Friends, I want to tell you a little about a man I recently met. He is Erping Zhang, a Chinese-American scholar, human-rights activist, and practitioner of Falun Gong. (Such practitioners are mercilessly persecuted by the PRC, as you well know.) Until recently, Erping was a Mason Fellow at Harvard’s JFK School, and now he is executive director of the Association for Asian Research.
#ad#His life tells us something about China, and about the modern world.
He was born in the early ’60s, the son of a professor of Russian and English. Now, when the Cultural Revolution came along, a professor of Russian and English was a very, very bad thing to be. The Zhang family was sent to a farm, to work as laborers. And Erping grew up to be a very loyal Communist, a staunch “atheist Red Guard,” as he says.
The family had a secret, however. Or rather, they kept a secret from Erping. The boy’s grandparents had been Nationalists, shot dead by the Communists. “My father hid the truth from me,” says Erping. “He wanted me to be innocent.” But Erping’s father eventually confided the secret to him.
The young man came to study in America, in the Reagan ’80s. For several years here, he was still very much a Communist, thinking in the ways he had learned. He well remembers the Reagan-Mondale presidential campaign. “I was for Mondale,” says Erping, “very pro-Democrat–because I still had Communist views.”
I didn’t say that, folks–he did. I plead with all good anti-McCarthyites: Don’t shoot the messenger!
In time, Erping came to admire Reagan very much. “He had guts, and principle, and he knew evil when he saw it. He said, ‘Tear down this wall!’”
The great turning-point for Erping, personally, was Tiananmen Square. “At one point I believed”–believed in Chinese Communism, in the system of his birth. But when he saw the tanks of his once-beloved government rolling over the students, he could believe no more.
He first encountered Falun Gong when he visited friends in the Chinese foreign service. At a certain hour, they were doing their meditation, arms folded, eyes closed. “I thought they were falling asleep. I said to myself, ‘What kind of job is this, where you can be paid to sleep? These people are very lucky!’”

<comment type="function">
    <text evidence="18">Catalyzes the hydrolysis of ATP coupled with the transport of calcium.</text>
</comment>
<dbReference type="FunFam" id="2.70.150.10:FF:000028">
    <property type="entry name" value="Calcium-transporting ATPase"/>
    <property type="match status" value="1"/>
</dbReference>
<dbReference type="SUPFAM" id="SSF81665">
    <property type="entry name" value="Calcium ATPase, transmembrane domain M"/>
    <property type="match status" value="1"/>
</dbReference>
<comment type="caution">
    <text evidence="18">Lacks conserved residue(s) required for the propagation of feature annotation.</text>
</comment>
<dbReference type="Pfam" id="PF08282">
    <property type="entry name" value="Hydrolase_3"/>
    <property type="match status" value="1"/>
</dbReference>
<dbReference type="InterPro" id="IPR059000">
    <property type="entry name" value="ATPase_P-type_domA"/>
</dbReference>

Eventually he started practicing Falun Gong himself. He explains that the movement was once supported by the Chinese government, which viewed Falun Gong as a means of promoting Chinese culture and health. But when they saw that the movement had grown immensely popular, they outlawed it, cracking down on it viciously. Nothing could be allowed to challenge absolute loyalty to the CCP.
Erping cautions the West that appeasing Beijing is hopeless. “The nature of the Chinese government is violence. You can’t train a wolf to be a vegetarian. So many people think that if you feed the dragon, the dragon will be nice. But it won’t–it will bite your hand off, or devour you.”
Every now and then, Erping faces Chinese students in America, who are still proud Communists (or at least defensive of the PRC). Most strongly, they decry “Western influence” in their country.
Erping delivers a jolting line to them. It goes something like this: “I, too, decry Western influence on China. I think it’s a very bad thing. And, at present, there is only one Western ideology that is legal in China: and that is Communism. Communism has nothing to do with us, nothing to do with China. This is an ideology born in Europe, first practiced in Russia and elsewhere. There is nothing in our traditions or history like Communism. We have a 5,000-year-old civilization, and Communism has been with us for less than 60 years. Other countries, such as Germany and Russia, have discarded it. Why shouldn’t we?